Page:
The VW Multicamper Is the Modern Westy You Actually Want

I still remember handing over the $500 for my first Volkswagen van. It was a 2WD 1980s Vanagon, with no pop-top, no back seats, and to be honest, hardly anything that actually worked. The color? Light brown on dark brown on rust-brown, the latter taking over more of the two formers every day. The fuel hoses leaked, the bushings creaked, and the transmission was so bad I had to drive the short distance home from the used car lot in reverse. It was, without a doubt, a complete piece of crap, and I loved it. I spent the next year fixing that van, which became known as Lana, and driving it around with a stupid grin on my face, pursuing adventures with the windows down and a tool kit close by. Eventually, the honeymoon phase passed, though, and I realized that my circle of adventures was rapidly shrinking. As much as I wanted to explore the world in this VW, its tired chassis and lethargic motor weren’t up to the challenge. So, like countless Vanagon owners before me, I put away my classic rock tape, took off my flannel, and passed my beautiful money pit on to its next loving victim caretaker.

The old rusty VW was soon replaced by a trusty Toyota, and while that 4Runner did everything I asked of it, I couldn’t help but dream of a modern successor to my old Vanagon. The annoying part was that if I lived almost anywhere but the United States, I could have one. In places like Germany, you can not only buy a modern Volkswagen campervan capable enough to take you around the world but one cool enough to live up to the Syncro-Westy legacy their predecessors left behind. Case in point, the Multicamper.

Modern Features Meet Classic Character

If the Vanagon was a wrinkled flannel shirt and a Grateful Dead tape, the Multicamper is a tailored Fjällräven jacket and an electro-beats playlist. It’s stylish, rugged, and adventurous, but with a twist of refinement and European chic. The pop-top silhouette and compact design deliver those warm VW vibes we love, but the chiseled lines, LED lights, and rear locker sends a clear message to any onlookers: this isn’t your grandfather’s Bus. What this is, is a 199 horsepower dream machine with sleeping and seating for four and a driveline that won’t leave you stranded on the side of the road—an adventuremobile for the 21st century.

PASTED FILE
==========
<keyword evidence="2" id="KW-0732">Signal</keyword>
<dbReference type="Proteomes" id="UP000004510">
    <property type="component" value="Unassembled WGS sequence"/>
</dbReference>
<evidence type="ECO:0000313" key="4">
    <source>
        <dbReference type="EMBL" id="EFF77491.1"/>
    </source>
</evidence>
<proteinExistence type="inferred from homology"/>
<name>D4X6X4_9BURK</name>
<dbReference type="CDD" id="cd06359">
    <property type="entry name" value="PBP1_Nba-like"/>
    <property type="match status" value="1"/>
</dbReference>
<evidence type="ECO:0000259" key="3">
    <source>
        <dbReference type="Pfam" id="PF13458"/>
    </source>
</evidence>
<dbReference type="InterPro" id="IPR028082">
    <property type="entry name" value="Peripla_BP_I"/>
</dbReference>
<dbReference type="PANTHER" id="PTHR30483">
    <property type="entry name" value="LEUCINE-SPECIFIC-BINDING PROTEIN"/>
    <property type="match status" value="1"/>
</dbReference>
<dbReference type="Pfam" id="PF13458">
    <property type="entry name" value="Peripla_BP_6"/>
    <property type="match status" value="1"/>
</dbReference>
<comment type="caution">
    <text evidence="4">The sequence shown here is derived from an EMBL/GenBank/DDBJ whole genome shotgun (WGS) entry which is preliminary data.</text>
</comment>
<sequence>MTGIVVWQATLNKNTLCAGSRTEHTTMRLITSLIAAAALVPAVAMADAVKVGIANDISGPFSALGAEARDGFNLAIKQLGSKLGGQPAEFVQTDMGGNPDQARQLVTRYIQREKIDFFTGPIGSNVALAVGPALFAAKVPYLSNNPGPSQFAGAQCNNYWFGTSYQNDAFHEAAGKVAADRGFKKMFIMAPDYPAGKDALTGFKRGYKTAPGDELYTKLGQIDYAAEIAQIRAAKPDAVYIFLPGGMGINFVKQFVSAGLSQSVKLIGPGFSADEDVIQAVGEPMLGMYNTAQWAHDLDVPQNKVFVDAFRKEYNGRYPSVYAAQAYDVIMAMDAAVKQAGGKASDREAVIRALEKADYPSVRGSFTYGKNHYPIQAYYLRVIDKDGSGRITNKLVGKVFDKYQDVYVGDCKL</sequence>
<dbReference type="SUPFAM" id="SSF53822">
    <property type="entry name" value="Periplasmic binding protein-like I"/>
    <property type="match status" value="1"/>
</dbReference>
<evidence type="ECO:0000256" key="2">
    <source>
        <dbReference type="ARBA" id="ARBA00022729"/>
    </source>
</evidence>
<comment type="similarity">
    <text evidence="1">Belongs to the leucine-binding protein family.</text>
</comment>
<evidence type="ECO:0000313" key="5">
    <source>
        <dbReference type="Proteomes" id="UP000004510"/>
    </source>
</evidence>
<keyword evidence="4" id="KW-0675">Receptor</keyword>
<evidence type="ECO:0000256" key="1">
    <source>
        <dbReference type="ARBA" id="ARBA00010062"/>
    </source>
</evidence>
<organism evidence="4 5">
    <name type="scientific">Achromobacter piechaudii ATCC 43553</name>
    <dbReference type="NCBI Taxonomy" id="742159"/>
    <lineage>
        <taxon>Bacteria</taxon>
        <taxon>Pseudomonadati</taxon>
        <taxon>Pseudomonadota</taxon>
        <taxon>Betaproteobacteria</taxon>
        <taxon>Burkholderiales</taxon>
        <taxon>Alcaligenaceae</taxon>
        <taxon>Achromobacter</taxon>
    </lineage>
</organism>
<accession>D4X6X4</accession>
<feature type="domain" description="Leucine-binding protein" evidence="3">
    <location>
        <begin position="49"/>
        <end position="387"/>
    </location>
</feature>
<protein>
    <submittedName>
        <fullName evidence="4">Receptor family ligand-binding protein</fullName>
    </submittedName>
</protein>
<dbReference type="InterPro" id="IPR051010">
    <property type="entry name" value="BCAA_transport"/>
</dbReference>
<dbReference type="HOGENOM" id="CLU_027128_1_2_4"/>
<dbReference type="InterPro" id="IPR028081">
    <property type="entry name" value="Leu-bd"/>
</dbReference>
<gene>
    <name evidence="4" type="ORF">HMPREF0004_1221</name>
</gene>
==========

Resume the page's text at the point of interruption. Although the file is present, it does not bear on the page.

It’s all part of a custom package developed by Multicamper Founder Joe Neureuther back in 2010. At the time, Joe had been camping and off-roading for over 30 years, and he longed for a modern rendition of the Syncro Vanagon that could truly live up to his expectations of quality and capability. His solution was to offer vehicles based on the new Volkswagen T5/T6 Transporter, with custom additions specced to customer orders. It started with basic additions to the interiors, but as time went on, their team’s builds got serious, and they began developing parts like their Multidream seat and sleeping bench, Grand View cloth tent for the pop-up roof, and an HD dual swing-out rear carrier.

It wasn’t long before people started to take notice, including some rather big names like professional climber Stefan Glowacz and Triathlon professional and Ironman Hawaii winner Faris Al-Sultan, who wound up filming with the vans. Even Red Bull will be running three of their adventure campers at the Destination Red Bull Event in Verdun, France. “The Multicamper community is still growing,” noted Christian Quintel, their sales and marketing representative. “Our customers are testing their Adventure Campers to the max in offroad areas around the globe. We have vans exploring Iceland, Morocco, Turkey, North America, and even Central and South America.”

About the Build